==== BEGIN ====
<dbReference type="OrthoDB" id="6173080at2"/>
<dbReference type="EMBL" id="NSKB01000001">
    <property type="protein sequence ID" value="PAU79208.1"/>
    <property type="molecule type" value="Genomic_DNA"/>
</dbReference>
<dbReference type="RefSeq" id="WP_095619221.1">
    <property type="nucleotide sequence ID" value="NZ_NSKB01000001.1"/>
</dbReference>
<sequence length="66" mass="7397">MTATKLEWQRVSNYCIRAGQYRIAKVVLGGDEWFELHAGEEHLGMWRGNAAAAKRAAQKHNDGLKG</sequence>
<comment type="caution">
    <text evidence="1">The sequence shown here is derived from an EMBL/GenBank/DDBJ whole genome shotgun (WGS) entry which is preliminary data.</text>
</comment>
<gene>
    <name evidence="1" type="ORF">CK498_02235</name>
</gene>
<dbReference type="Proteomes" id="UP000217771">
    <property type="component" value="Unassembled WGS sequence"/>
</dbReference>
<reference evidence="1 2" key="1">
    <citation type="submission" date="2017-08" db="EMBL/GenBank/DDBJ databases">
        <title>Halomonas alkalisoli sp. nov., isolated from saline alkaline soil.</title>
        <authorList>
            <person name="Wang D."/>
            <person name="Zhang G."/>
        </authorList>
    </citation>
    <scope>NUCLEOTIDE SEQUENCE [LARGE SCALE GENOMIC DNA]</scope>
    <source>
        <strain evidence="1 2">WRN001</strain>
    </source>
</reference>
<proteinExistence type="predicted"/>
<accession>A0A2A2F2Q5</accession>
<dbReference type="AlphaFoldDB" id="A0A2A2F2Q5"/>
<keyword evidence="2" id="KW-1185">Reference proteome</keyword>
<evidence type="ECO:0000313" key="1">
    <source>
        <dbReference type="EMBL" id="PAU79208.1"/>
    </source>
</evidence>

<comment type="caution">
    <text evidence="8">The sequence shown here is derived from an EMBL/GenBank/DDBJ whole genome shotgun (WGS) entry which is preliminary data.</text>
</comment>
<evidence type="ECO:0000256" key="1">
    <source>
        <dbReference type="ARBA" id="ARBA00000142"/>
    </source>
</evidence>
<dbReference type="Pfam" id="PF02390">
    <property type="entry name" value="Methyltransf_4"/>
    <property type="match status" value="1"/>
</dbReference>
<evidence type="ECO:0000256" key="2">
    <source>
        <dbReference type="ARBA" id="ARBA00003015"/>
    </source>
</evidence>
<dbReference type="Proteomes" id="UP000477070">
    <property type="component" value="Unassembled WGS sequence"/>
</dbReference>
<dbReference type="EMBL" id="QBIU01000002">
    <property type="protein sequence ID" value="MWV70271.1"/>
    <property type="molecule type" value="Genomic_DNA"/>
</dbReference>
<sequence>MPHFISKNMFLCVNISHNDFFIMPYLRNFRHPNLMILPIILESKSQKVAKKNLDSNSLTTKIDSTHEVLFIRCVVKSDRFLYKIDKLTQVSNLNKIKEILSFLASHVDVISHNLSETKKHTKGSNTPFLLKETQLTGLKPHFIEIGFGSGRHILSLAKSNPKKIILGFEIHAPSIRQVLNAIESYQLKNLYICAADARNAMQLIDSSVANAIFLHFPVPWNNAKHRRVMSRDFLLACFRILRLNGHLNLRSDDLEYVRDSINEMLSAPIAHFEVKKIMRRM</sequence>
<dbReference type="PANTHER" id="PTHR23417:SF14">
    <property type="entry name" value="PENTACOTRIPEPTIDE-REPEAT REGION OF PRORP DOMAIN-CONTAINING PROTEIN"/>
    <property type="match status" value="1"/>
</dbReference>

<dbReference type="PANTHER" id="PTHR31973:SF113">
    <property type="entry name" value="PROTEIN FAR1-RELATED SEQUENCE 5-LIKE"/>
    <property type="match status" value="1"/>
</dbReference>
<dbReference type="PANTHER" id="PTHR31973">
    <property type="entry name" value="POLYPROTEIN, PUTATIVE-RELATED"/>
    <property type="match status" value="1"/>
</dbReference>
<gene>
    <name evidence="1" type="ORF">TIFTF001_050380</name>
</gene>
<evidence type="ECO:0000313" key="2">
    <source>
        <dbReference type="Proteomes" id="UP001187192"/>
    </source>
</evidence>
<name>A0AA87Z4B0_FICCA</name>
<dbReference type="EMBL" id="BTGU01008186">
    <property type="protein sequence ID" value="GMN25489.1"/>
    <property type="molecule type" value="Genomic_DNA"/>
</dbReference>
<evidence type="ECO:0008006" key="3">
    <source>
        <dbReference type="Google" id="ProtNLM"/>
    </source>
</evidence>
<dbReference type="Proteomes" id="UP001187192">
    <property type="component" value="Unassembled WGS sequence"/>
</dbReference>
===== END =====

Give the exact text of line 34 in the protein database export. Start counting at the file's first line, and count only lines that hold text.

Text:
<dbReference type="AlphaFoldDB" id="A0A2A2F2Q5"/>